Microsoft Office Tutorials and References
In Depth Information
Challenge: You are building a reporting package for people who are not familiar
with Excel, and you want to add a menu worksheet to help them navigate through
the workbook (see Figure 72). Usually, creating hyperlinks to another place in a
document is kind of a pain, and you’d like to create a menu more quickly.
Figure 72. You want to repeat the titles and headings at the top of each printed page.
Solution: Make sure your workbook is saved and is the only workbook open
in Excel.
In Excel 2007, select View, New Window. In Excel 2003 and earlier, select
Window, New Window. This will open two views of the same workbook.
In Excel 2007, select View, Arrange All. Then choose Vertical and click OK. In
Excel 2003, select Window, New Window, Vertical, OK. This allows you to see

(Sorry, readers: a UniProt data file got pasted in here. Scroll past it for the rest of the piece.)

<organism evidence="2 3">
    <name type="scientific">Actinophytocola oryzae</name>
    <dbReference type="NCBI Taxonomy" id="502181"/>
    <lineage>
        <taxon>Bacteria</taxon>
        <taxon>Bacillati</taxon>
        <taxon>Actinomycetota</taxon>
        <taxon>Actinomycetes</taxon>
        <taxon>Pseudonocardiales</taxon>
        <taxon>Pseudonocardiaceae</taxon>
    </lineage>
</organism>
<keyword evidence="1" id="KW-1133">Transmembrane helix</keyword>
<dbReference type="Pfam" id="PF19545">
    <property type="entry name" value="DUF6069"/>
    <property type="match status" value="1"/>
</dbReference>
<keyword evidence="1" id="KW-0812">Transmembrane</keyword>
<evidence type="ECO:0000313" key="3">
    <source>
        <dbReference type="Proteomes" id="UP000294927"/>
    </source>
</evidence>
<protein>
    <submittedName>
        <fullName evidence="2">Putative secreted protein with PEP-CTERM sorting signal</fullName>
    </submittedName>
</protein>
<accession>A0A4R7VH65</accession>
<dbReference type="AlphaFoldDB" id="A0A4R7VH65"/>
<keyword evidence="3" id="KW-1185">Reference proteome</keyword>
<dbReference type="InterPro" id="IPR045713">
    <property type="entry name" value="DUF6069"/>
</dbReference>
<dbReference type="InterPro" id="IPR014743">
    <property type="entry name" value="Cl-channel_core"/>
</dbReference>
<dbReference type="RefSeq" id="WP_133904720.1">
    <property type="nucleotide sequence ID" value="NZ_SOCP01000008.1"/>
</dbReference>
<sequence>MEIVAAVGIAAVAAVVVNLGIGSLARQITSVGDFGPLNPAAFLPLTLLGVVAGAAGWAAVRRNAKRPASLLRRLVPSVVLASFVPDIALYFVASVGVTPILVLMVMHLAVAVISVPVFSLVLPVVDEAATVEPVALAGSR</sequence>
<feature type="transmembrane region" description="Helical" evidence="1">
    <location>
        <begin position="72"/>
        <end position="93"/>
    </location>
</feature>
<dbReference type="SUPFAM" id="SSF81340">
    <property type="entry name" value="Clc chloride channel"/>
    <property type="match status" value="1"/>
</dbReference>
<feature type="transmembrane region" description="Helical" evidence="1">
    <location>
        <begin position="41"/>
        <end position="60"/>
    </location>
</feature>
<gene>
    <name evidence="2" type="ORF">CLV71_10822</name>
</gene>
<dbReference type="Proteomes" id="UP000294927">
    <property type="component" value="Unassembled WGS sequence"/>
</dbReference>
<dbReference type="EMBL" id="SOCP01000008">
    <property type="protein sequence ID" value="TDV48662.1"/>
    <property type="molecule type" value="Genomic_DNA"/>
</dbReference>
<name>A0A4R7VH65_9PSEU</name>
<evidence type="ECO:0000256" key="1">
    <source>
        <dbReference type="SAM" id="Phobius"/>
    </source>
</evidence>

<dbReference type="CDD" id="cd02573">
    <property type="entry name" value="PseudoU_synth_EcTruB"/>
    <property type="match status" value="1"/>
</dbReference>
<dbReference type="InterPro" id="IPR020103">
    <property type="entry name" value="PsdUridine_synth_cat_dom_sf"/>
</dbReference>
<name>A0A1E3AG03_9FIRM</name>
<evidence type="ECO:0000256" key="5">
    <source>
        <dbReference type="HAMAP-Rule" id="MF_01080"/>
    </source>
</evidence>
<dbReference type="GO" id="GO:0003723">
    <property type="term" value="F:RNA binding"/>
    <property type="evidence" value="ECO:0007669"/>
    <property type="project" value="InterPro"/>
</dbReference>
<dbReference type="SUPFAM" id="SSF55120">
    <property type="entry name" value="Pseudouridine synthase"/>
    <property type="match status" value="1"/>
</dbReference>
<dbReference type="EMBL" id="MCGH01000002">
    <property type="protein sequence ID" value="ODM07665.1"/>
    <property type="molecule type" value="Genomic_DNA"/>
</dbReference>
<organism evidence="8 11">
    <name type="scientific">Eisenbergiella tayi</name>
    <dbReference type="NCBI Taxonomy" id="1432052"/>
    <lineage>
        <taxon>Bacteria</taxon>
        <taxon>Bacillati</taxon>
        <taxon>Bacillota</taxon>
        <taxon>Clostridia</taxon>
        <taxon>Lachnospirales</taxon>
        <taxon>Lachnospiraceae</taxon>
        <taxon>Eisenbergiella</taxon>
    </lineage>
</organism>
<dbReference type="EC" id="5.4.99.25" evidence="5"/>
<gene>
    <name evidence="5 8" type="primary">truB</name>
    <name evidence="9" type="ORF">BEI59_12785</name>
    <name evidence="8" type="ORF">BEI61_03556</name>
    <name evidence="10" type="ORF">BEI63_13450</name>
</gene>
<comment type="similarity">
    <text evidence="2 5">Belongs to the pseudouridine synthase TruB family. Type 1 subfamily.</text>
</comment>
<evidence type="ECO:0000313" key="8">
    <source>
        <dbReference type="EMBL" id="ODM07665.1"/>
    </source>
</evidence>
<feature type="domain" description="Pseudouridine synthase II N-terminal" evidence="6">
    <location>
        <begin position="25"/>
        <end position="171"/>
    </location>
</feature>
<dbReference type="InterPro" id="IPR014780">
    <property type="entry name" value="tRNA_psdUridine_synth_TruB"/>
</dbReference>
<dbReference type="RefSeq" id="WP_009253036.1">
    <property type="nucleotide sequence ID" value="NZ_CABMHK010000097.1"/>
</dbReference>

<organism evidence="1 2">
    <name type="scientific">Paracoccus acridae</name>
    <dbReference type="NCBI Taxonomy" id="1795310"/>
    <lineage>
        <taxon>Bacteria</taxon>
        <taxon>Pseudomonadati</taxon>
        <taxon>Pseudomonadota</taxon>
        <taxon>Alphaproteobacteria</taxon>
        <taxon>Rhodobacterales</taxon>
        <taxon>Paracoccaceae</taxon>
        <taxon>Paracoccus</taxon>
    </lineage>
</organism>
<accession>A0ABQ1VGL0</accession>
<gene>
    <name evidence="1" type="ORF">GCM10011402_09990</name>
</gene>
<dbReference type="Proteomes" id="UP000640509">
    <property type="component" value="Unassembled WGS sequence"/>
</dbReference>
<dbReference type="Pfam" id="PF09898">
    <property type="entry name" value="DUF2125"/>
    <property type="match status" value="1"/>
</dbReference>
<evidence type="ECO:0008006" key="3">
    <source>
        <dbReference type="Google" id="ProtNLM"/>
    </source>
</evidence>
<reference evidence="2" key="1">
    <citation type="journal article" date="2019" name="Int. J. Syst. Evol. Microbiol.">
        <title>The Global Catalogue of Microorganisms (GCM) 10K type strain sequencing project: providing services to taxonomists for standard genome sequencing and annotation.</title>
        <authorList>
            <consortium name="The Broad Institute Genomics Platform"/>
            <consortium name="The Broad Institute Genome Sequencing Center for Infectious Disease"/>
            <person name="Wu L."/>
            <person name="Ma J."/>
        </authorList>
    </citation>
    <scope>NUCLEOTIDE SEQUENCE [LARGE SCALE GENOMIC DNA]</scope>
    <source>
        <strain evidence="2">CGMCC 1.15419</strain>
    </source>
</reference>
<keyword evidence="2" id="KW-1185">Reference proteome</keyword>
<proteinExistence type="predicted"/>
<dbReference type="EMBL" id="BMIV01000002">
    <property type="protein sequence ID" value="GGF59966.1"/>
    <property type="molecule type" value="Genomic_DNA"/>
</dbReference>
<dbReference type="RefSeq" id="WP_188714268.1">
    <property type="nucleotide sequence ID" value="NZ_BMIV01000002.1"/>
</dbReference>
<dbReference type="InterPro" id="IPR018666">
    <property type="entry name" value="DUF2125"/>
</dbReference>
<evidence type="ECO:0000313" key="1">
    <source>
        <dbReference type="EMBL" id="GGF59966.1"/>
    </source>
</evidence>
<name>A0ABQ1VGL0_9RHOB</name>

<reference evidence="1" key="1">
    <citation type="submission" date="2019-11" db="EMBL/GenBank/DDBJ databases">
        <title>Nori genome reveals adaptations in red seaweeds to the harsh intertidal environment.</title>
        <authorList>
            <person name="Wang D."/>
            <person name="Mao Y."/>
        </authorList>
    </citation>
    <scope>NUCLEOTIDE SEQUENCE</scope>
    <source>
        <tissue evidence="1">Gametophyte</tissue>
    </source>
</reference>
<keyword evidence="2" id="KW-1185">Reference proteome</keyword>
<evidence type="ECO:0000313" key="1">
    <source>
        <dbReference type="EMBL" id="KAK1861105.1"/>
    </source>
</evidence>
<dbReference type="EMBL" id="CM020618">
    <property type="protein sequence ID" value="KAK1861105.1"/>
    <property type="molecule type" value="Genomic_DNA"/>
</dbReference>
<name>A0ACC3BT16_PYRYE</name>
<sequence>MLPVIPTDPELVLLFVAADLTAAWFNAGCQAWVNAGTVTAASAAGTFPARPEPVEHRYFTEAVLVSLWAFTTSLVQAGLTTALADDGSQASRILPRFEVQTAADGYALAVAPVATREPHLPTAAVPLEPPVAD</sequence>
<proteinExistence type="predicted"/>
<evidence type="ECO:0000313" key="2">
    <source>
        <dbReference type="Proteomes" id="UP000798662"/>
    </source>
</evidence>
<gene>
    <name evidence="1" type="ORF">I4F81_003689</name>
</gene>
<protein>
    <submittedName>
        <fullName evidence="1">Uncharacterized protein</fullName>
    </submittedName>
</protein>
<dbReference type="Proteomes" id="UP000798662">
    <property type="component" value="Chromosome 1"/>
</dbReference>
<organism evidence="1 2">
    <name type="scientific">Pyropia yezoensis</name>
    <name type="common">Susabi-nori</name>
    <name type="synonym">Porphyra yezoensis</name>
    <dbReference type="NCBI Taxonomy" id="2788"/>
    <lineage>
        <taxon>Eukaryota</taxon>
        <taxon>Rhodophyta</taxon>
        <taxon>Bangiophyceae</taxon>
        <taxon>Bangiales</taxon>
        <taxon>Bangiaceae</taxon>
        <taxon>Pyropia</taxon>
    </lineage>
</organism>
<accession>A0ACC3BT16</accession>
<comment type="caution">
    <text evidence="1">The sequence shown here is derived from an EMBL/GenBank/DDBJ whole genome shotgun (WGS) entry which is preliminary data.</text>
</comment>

one worksheet in the left window and another sheet of the same workbook in
the right window.
In the left window, navigate so you can see the menu worksheet. In the right
window, press Ctrl+Page Down to move to the fi rst page of the report.
The goal is to take an identifying title from each worksheet of the workbook and
build a hyperlink to that worksheet on the menu sheet. In Figure 73, select the
A1 title from the right window. Right-click the border of A1, drag to cell B4 in the
menu worksheet, and select Create Hyperlink Here.
Figure 73. h is context menu
provides a quick way to create a
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